Tony wants more Effrid.
Part 1 of Medicine Man, the latest Tenth Doctor and Gabby story from Nick Abadzis, was something special in its lyricism of language, Abadzis giving Munmeth the Neanderthal who turned his hand to many valuable skills a kind of eloquence that was engaging to read, and opened the mind to wider ideas, like our modern judgments of civilisation and how viewer-centric they can be. Doctor Who’s come a long way since The Tribe of Gum.
Part 2 is less engaging, focusing more on plot than character, and allowing a Pertwee-style lull after the challenges of the story appear to have been overcome, where people stand around talking, congratulating each other on having done it.
The turn the story takes is also somewhat less satisfying than Part 1 led us to hope for, bringing in a touch of Vengeance on Varos, a sprinkling of Gladiator and a species of alien antagonist that look a little “Meh” compared to the realism of the humanoids in the story, a little Hartnell-budget in their realisation by Elena Casagrande.
Does that mean it’s one to avoid then?
Well, no, not really. There’s plenty actually going on, and the Doctor leads a rag-tag band of would-be fighters to unite and face their common foe (we mentioned the sprinkling of Gladiator, right?), though it would have to be said that Gabby has the more interesting adventure in this part of the story, teaming up with her own rag-taggers of a far more eclectic nature led by a human named Effrid Blunk, and playing the companion’s role right to the hilt. Besides, for all the diabolical alien threat looks a bit uninspiring, Casagrande’s panels and pages are overflowing with gorgeousness in this issue, giving (perhaps perversely) both claustrophobia and scope to the storytelling. There are beautiful through-forcefield shots too, the quality of light and colour changing to reflect different realities. It’s just that the nature of the scenario is something we’ve seen before, and the alien villains have a feeling of Hartnellish, Web Planety naffness about them that pretty much detaches the reader from any reality of threat they might post, so after the eloquence of the first part of this story, this part feels a little like business as it usually was fifty years ago, and comparing them side by side leads to a kind of confusion common to TV two-parters, where a fundamental change of tone makes you wonder if you’re really watching (or here, reading) one story at all.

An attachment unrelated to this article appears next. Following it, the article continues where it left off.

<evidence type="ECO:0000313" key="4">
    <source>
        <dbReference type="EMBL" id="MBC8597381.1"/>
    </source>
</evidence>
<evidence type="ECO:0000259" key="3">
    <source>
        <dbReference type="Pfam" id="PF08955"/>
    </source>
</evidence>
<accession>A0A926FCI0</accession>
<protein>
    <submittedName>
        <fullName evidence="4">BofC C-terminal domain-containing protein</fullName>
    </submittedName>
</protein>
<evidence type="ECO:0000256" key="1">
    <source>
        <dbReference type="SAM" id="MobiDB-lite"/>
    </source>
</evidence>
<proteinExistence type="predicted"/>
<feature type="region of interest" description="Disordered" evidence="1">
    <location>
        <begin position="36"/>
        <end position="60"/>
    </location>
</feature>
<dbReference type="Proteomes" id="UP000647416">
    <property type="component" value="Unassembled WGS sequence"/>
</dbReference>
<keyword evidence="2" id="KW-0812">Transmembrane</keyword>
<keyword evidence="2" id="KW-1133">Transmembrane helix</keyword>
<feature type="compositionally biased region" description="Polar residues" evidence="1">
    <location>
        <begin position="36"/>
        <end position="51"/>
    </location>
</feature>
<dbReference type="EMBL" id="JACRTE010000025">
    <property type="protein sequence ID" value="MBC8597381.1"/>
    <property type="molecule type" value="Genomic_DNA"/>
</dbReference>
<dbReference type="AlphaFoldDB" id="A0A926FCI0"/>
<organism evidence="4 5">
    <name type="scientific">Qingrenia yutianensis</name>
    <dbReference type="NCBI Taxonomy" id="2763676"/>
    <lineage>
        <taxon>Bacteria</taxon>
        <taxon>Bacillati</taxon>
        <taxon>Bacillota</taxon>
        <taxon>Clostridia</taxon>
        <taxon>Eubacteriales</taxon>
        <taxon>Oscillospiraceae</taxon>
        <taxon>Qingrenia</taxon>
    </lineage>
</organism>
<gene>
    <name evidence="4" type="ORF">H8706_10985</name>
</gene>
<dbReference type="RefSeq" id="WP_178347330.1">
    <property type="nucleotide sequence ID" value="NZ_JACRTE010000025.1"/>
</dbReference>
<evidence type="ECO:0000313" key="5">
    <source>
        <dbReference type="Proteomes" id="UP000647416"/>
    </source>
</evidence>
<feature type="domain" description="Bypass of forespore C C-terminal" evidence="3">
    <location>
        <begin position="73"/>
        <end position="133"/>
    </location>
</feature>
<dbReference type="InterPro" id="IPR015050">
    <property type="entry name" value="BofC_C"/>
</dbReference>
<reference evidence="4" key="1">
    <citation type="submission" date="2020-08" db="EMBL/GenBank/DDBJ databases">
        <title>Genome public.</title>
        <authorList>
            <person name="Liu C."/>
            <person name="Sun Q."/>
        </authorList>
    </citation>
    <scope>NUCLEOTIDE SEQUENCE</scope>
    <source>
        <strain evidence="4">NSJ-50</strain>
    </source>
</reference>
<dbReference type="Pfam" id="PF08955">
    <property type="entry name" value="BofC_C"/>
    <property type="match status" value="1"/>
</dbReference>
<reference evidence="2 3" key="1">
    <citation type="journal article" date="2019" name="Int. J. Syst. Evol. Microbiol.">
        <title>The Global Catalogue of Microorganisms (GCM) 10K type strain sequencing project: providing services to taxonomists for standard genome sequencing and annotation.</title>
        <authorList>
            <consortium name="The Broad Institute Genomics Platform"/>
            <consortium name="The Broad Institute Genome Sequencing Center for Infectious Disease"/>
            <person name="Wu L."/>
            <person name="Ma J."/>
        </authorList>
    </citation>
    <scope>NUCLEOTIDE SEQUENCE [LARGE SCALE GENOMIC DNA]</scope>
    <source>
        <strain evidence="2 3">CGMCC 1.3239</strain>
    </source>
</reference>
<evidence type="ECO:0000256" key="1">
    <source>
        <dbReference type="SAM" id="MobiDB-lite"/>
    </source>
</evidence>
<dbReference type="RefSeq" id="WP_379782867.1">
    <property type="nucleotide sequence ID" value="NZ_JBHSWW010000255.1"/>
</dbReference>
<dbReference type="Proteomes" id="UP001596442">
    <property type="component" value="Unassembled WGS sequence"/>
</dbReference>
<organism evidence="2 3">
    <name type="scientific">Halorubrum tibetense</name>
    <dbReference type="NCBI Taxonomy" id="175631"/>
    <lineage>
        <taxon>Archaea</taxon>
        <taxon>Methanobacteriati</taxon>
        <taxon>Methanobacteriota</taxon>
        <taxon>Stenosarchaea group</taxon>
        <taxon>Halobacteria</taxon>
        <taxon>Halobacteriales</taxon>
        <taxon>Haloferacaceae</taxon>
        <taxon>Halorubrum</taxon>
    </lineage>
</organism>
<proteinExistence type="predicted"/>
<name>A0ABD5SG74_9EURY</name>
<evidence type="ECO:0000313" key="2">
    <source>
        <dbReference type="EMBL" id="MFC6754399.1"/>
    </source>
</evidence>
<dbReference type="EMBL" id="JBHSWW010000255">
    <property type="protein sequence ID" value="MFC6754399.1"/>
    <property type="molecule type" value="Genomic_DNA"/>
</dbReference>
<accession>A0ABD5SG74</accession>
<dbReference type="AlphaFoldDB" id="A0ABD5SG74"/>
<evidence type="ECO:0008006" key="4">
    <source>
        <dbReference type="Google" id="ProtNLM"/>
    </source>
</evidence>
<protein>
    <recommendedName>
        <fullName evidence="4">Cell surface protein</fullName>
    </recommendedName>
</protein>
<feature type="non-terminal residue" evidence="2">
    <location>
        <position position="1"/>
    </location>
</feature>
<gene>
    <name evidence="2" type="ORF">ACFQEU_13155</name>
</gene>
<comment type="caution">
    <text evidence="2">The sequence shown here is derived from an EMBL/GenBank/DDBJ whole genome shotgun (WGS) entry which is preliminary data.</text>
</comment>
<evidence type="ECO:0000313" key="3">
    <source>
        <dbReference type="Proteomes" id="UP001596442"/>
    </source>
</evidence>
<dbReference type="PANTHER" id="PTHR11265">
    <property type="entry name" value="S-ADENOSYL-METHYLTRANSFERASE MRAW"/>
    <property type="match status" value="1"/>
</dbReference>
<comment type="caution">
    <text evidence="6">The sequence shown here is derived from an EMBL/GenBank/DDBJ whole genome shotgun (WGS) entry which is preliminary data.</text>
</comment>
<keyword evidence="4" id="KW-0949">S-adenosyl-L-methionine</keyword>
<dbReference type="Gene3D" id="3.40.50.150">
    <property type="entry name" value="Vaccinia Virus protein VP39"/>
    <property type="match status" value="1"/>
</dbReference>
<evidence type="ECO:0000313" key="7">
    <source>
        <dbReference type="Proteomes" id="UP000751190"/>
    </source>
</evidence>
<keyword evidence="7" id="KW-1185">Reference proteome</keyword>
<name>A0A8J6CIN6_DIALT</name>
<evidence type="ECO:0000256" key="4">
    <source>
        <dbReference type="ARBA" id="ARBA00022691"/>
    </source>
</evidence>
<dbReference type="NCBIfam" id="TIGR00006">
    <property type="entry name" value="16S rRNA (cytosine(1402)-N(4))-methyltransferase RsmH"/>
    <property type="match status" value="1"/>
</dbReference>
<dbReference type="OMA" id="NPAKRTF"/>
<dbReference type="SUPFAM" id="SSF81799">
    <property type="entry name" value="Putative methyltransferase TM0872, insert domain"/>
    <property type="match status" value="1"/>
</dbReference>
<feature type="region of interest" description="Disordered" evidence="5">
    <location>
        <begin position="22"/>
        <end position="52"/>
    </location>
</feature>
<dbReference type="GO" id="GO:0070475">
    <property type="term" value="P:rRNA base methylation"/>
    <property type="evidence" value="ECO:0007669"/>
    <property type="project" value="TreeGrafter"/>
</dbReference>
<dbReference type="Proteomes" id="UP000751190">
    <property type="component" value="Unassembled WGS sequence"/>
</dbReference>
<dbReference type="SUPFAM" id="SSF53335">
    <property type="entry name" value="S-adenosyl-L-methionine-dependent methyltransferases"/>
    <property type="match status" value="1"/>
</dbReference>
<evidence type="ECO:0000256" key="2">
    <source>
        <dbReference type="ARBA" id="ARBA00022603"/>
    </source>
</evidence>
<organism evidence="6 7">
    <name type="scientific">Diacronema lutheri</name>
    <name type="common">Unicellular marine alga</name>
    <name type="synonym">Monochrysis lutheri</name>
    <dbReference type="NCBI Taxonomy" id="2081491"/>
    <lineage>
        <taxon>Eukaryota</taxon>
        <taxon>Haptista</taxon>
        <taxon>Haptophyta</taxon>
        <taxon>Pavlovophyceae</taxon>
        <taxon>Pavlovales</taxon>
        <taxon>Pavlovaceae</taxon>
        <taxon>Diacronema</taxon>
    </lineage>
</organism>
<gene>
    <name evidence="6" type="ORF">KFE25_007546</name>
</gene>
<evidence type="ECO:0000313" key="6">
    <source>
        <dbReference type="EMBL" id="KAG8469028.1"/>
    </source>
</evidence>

That said, there are consequences to the ending of this story that do that most Titan of things – technically ending this story, but doing it in such a way as to make it clear the story’s not actually ending at all, and that there’s more to come, either directly or in some issues’ time, to take the whole thing to the next level. It’s one of the few annoying things about the Titan Who range, but it’s an irritation forced on Titan by the nature of its product. In the same way as The Girl Who Died/The Woman Who Lived/Face The Raven/Hell Bent could all be seen as a single four-part Ashildr story with interruptions in between, or the history of River Song could be seen as a series all of its own, with distractions, so Titan does the same to its episodes, but because our in-built expectation is for comic-books to be more linear in their storytelling nature, it instinctively feels ‘wronger’ to divide long stories this way. Still, it’s a necessary wrongness that has even applied to what was fairly clearly the ‘series arc’ of the ServeYou Inc story, so let’s all get over ourselves. The ending makes us ponder what’s to come, without, if we’re honest, giving any particular amount of oomph to the notion of a cliff-hanger.
Would we be keen to meet the villains of this piece again? No, not really – as alien menaces go, they’re not among Abadzis’ best. But there’s a sneaky little bit of Robert Holmes-style work going on here, because we would be keen to see a sub-cast of these characters again. Certainly, Munmeth the Neanderthal burns himself strongly into our consciousness in both parts of the story to make us want to know more of his story and adventures. But more especially, the reason Gabby has a better adventure here is that she has it with Effrid Blunk’s distinctly Guardians of the Galaxy-style group of freedom-fighting miscreants, and this lot, certainly, we’d like to see more of in future ‘episodes’ of this story or others, because they have their own mysteries, their own scope. These technically secondary characters help enliven this issue, a service it very much needs, and end up largely stealing the show simply by virtue of the imaginative scope it took to pull them together and the attitude and differences, they display. In fact, like the TV Paternoster Gang or Sarah-Jane’s pubescent investigators, Effrid Blunk and his gang could be the comic-books’ first potential ‘spin-off’ group, so simple and so character-rich is their potential. So this issue is worth getting for them, certainly, and for the consequences revealed at its end, as well as Casagrande’s cool artwork.
Part 2 of Medicine Man is hardly classic Who, but it is worth picking up for all these reasons. It’s also an example of a maxim that, given the recent announcement that 2016 is going to be an almost entirely Who-dry year from the BBC, even non-classic Who is still better than much that’s available. Buy The Tenth Doctor 2.5 now, and take your medicine.
Tony Fyler lives in a cave of wall-to-wall DVDs and Blu-Rays somewhere fairly
nondescript in Wales, and never goes out to meet the "Real People". Who,
Torchwood, Sherlock, Blake, Treks, Star Wars, obscure stuff from the
70s and 80s and comedy from the dawn of time mean he never has to. By
runs an editing house, largely as an
excuse not to have to work for a living. He's currently writing a Book.
With Pages and everything. Follow his progress at FylerWrites.co.uk